Kirsten suggested I give him a couple of laps at the walk to the left to find the new pattern and continue to catch his breath from the first marathon. I asked for the trot, and he was not real pleased about it. He put up a fuss and tried to object by pulling the old jumping sideways/backwards trick. I managed to play out the 45' line and stay with him, and then had to reel him back in to get him off and moving again and right back into the work. He acted quite offended at that proposition and bolted off at the canter. Kirsten encouraged me and said that she didn't care if he was cantering or trotting but that it should be for 15 minutes, so however he wanted to do it was his choice. He finally settled in and did eventually drop back to the trot, and this time was able to make a change slightly faster than the last time. We still left him out there for 15 minutes, and he was quite tired by the time Kirsten said the time was up. He walked for a number of laps to cool down and was (thankfully) not sweaty due to the cool temperatures, so I didn't have to worry about cleaning him up. We cooled out for a little while longer and then headed back up to the barn to do a little more work without the horses before the first lesson was over. Kirsten helped me check the balance bands so that I can set him up to work with them without the saddle (so much easier!) and then I turned him out again.
Nancy got to go first working with her posture on the Equicizer. It is a fabulous tool to work on your position without having to worry about the horse underneath you. When sitting on a horse every little change is received by them and often causes them to react, and it can be a challenge for a teacher to work from the ground to help the person make changes. The Equicizer is at just the right height and allows the rider's legs to hang and gives the instructor easy access and there is no horse to fight with. Kirsten began working on Nancy's shoulders and helped her to release the tension there. Then she moved to her pelvis and back, and then up to her head before going down to her legs. The change was amazing.  Nancy looked so much more strong and yet light at the same time. Her posture did not look forced, and looked stable but relaxed. She worked to really feel those changes and absorb the differences. We ran out of time before Kirsten was completely finished, but the change was dramatic. Despite not riding, I was plenty tired from the morning's work, and still had a whole 'nother lesson to go through in the afternoon!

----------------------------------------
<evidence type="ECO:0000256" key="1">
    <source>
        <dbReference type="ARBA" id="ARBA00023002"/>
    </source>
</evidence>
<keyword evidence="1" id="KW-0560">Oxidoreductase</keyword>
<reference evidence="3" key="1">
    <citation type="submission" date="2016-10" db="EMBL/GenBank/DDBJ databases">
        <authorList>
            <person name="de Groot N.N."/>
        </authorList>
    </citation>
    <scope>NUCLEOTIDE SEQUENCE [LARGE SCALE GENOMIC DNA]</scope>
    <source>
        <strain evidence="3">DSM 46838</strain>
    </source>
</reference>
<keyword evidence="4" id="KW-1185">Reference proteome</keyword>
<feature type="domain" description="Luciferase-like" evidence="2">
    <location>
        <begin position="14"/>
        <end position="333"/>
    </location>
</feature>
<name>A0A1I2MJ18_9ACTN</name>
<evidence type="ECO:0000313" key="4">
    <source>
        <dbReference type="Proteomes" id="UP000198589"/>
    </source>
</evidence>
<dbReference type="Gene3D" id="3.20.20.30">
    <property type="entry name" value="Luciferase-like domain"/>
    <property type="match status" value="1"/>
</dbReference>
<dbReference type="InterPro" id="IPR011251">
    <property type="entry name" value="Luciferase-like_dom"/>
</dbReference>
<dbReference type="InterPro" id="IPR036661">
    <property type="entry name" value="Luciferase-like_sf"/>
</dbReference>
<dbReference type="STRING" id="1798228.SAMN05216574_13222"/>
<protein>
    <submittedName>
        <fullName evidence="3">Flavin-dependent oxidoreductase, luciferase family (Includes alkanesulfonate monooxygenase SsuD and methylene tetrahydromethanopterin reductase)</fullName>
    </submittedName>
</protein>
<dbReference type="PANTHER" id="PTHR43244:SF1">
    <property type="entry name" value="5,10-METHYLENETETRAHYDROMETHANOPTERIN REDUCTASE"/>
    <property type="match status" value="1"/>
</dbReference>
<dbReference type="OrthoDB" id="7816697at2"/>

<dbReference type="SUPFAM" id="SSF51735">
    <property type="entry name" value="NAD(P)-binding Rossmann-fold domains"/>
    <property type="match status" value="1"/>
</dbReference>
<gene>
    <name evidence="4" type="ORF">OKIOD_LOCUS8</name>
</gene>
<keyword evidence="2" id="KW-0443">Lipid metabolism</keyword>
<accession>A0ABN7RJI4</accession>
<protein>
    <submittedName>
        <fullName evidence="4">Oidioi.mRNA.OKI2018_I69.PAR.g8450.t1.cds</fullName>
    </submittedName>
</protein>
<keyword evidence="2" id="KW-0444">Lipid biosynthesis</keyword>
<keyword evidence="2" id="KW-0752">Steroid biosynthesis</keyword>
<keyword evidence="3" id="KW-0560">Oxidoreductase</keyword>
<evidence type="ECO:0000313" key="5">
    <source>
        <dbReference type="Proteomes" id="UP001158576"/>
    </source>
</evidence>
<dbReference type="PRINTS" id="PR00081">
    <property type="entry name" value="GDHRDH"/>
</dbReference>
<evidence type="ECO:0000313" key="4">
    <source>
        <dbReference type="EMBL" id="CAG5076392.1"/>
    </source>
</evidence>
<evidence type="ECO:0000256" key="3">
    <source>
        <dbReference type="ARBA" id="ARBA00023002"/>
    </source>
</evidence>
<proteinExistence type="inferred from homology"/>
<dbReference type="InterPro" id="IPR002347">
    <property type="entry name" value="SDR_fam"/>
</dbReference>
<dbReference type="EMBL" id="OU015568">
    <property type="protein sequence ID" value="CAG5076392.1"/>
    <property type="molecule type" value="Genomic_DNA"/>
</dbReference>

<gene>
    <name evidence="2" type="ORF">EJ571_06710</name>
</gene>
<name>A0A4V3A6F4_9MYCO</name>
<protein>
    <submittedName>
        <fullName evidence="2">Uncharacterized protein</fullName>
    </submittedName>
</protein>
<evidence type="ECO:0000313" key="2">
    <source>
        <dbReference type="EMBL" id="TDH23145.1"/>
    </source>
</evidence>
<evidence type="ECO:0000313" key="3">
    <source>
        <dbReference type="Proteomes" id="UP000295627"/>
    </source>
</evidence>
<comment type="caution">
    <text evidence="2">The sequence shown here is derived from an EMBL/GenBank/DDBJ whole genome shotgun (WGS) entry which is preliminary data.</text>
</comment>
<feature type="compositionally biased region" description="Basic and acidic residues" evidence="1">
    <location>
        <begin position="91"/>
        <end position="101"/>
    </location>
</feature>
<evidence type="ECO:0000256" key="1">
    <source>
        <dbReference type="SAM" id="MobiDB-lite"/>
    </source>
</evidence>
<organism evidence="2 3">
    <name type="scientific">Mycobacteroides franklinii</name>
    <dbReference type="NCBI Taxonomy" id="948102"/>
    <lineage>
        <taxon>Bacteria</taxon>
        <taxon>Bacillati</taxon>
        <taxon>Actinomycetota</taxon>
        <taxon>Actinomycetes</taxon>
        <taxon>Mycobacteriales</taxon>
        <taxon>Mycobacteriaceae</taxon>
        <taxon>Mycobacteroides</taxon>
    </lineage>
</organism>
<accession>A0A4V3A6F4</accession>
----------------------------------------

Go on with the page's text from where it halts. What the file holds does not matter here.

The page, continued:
Nancy and I checked in with Kirsten, and we decided to go ahead and get the boys ready and leave them in their stalls so that we could go work on the Equicizer and then grab them and head right down to get started. I felt bad for Nancy because Julius rolled some time in the morning and she had to get him all cleaned up all over again. I curried Storm the best I could, with as much hair as he is shedding there really isn't any real 'improvement' to be made, so just getting most of the hair off was good, and then I saddled him up and put him in his stall with some hay. Nancy didn't want to put Julius in his stall with his saddle on knowing Julius and the expense of her saddle, and I don't blame her! Nancy finished up grooming and I finished cleaning up the small scale snow storm off the floor, and we headed up to the hay barn. She started with me and began with my shoulders working to release them from the forward position that I tend to grip them in. She helped me to find more balance through my pelvis and then up my spine to my head. It was a strange sensation because I felt more compressed through my core, and that made me feel somewhat slumpy, but the reality was that it was a very grounded position. She continued to work on my legs and helped me to find the hip joints and find the balanced position of the hips, and then the thighs and lower legs. When the hips are in the correct position the lower leg naturally follows. The position felt really good and solid, and comfortable, even if it was different. She laughed as she was moving my legs around because apparently my joints are very fluid. She kept calling me Gumby! She was surprised to find that my left side was as loose and mobile as the right side was, she said she expected it to be stiffer from the injuries and issues that I have had with it for so long. Really, it is probably too loose, and it is probably at least partially due to the fact that I guard that side so much.